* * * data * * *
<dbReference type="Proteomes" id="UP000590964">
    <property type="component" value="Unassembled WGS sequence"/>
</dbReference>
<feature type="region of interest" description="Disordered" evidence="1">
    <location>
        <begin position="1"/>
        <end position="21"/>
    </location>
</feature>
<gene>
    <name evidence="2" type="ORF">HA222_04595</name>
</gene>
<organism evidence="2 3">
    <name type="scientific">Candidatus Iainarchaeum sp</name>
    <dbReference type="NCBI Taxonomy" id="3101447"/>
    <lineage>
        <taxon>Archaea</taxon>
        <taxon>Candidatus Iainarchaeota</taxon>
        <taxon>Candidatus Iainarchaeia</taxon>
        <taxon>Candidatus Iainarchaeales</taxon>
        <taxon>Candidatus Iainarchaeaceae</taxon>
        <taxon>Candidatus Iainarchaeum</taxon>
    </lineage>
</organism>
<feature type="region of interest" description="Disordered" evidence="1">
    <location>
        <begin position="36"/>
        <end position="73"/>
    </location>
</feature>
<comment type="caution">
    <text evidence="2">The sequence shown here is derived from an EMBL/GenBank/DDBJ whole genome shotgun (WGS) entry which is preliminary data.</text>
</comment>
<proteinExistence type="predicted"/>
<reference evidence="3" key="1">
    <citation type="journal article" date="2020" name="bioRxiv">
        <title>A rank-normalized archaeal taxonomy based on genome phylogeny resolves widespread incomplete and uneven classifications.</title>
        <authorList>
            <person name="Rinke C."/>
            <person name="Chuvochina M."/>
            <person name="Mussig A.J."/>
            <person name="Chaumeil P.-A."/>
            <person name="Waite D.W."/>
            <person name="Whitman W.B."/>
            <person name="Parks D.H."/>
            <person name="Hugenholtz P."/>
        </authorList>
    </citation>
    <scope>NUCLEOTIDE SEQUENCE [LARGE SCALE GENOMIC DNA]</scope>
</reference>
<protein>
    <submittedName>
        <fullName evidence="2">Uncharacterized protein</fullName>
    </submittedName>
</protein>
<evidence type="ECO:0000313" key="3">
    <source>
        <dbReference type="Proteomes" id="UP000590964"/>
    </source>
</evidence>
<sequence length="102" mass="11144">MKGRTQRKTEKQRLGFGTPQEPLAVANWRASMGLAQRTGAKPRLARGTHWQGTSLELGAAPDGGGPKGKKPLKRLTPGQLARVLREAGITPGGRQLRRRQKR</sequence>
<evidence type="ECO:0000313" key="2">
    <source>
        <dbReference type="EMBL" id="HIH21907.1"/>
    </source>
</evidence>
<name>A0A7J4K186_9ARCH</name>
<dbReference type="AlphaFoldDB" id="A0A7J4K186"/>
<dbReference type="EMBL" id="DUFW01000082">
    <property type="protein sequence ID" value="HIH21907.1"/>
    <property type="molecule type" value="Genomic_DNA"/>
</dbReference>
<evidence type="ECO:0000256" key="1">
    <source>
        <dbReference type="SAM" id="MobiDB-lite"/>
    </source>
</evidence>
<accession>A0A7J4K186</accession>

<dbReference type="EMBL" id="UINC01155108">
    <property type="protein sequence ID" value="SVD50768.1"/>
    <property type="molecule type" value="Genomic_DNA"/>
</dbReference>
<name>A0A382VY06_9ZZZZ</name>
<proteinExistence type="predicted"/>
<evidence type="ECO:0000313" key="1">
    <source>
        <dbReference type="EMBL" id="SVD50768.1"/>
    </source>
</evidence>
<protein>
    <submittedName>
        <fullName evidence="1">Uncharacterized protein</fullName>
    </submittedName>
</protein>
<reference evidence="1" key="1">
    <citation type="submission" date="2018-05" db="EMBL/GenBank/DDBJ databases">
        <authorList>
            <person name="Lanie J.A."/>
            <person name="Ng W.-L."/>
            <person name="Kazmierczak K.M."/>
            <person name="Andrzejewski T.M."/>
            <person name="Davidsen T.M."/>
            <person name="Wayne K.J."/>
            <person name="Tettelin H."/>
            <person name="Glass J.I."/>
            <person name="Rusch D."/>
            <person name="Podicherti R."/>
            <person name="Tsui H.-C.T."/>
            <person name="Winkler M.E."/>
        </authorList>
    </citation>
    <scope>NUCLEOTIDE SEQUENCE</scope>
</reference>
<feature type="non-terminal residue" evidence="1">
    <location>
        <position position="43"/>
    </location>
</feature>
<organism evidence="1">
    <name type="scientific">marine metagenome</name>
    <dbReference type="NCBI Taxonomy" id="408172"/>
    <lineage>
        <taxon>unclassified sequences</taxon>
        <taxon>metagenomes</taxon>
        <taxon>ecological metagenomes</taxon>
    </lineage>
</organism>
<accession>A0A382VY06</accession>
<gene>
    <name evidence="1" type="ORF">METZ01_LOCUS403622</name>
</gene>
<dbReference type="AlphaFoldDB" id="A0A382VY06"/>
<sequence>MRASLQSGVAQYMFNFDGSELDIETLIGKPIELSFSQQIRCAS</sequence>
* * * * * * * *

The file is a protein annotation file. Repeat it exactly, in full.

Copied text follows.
<dbReference type="Proteomes" id="UP000590964">
    <property type="component" value="Unassembled WGS sequence"/>
</dbReference>
<feature type="region of interest" description="Disordered" evidence="1">
    <location>
        <begin position="1"/>
        <end position="21"/>
    </location>
</feature>
<gene>
    <name evidence="2" type="ORF">HA222_04595</name>
</gene>
<organism evidence="2 3">
    <name type="scientific">Candidatus Iainarchaeum sp</name>
    <dbReference type="NCBI Taxonomy" id="3101447"/>
    <lineage>
        <taxon>Archaea</taxon>
        <taxon>Candidatus Iainarchaeota</taxon>
        <taxon>Candidatus Iainarchaeia</taxon>
        <taxon>Candidatus Iainarchaeales</taxon>
        <taxon>Candidatus Iainarchaeaceae</taxon>
        <taxon>Candidatus Iainarchaeum</taxon>
    </lineage>
</organism>
<feature type="region of interest" description="Disordered" evidence="1">
    <location>
        <begin position="36"/>
        <end position="73"/>
    </location>
</feature>
<comment type="caution">
    <text evidence="2">The sequence shown here is derived from an EMBL/GenBank/DDBJ whole genome shotgun (WGS) entry which is preliminary data.</text>
</comment>
<proteinExistence type="predicted"/>
<reference evidence="3" key="1">
    <citation type="journal article" date="2020" name="bioRxiv">
        <title>A rank-normalized archaeal taxonomy based on genome phylogeny resolves widespread incomplete and uneven classifications.</title>
        <authorList>
            <person name="Rinke C."/>
            <person name="Chuvochina M."/>
            <person name="Mussig A.J."/>
            <person name="Chaumeil P.-A."/>
            <person name="Waite D.W."/>
            <person name="Whitman W.B."/>
            <person name="Parks D.H."/>
            <person name="Hugenholtz P."/>
        </authorList>
    </citation>
    <scope>NUCLEOTIDE SEQUENCE [LARGE SCALE GENOMIC DNA]</scope>
</reference>
<protein>
    <submittedName>
        <fullName evidence="2">Uncharacterized protein</fullName>
    </submittedName>
</protein>
<evidence type="ECO:0000313" key="3">
    <source>
        <dbReference type="Proteomes" id="UP000590964"/>
    </source>
</evidence>
<sequence length="102" mass="11144">MKGRTQRKTEKQRLGFGTPQEPLAVANWRASMGLAQRTGAKPRLARGTHWQGTSLELGAAPDGGGPKGKKPLKRLTPGQLARVLREAGITPGGRQLRRRQKR</sequence>
<evidence type="ECO:0000313" key="2">
    <source>
        <dbReference type="EMBL" id="HIH21907.1"/>
    </source>
</evidence>
<name>A0A7J4K186_9ARCH</name>
<dbReference type="AlphaFoldDB" id="A0A7J4K186"/>
<dbReference type="EMBL" id="DUFW01000082">
    <property type="protein sequence ID" value="HIH21907.1"/>
    <property type="molecule type" value="Genomic_DNA"/>
</dbReference>
<evidence type="ECO:0000256" key="1">
    <source>
        <dbReference type="SAM" id="MobiDB-lite"/>
    </source>
</evidence>
<accession>A0A7J4K186</accession>

<dbReference type="EMBL" id="UINC01155108">
    <property type="protein sequence ID" value="SVD50768.1"/>
    <property type="molecule type" value="Genomic_DNA"/>
</dbReference>
<name>A0A382VY06_9ZZZZ</name>
<proteinExistence type="predicted"/>
<evidence type="ECO:0000313" key="1">
    <source>
        <dbReference type="EMBL" id="SVD50768.1"/>
    </source>
</evidence>
<protein>
    <submittedName>
        <fullName evidence="1">Uncharacterized protein</fullName>
    </submittedName>
</protein>
<reference evidence="1" key="1">
    <citation type="submission" date="2018-05" db="EMBL/GenBank/DDBJ databases">
        <authorList>
            <person name="Lanie J.A."/>
            <person name="Ng W.-L."/>
            <person name="Kazmierczak K.M."/>
            <person name="Andrzejewski T.M."/>
            <person name="Davidsen T.M."/>
            <person name="Wayne K.J."/>
            <person name="Tettelin H."/>
            <person name="Glass J.I."/>
            <person name="Rusch D."/>
            <person name="Podicherti R."/>
            <person name="Tsui H.-C.T."/>
            <person name="Winkler M.E."/>
        </authorList>
    </citation>
    <scope>NUCLEOTIDE SEQUENCE</scope>
</reference>
<feature type="non-terminal residue" evidence="1">
    <location>
        <position position="43"/>
    </location>
</feature>
<organism evidence="1">
    <name type="scientific">marine metagenome</name>
    <dbReference type="NCBI Taxonomy" id="408172"/>
    <lineage>
        <taxon>unclassified sequences</taxon>
        <taxon>metagenomes</taxon>
        <taxon>ecological metagenomes</taxon>
    </lineage>
</organism>
<accession>A0A382VY06</accession>
<gene>
    <name evidence="1" type="ORF">METZ01_LOCUS403622</name>
</gene>
<dbReference type="AlphaFoldDB" id="A0A382VY06"/>
<sequence>MRASLQSGVAQYMFNFDGSELDIETLIGKPIELSFSQQIRCAS</sequence>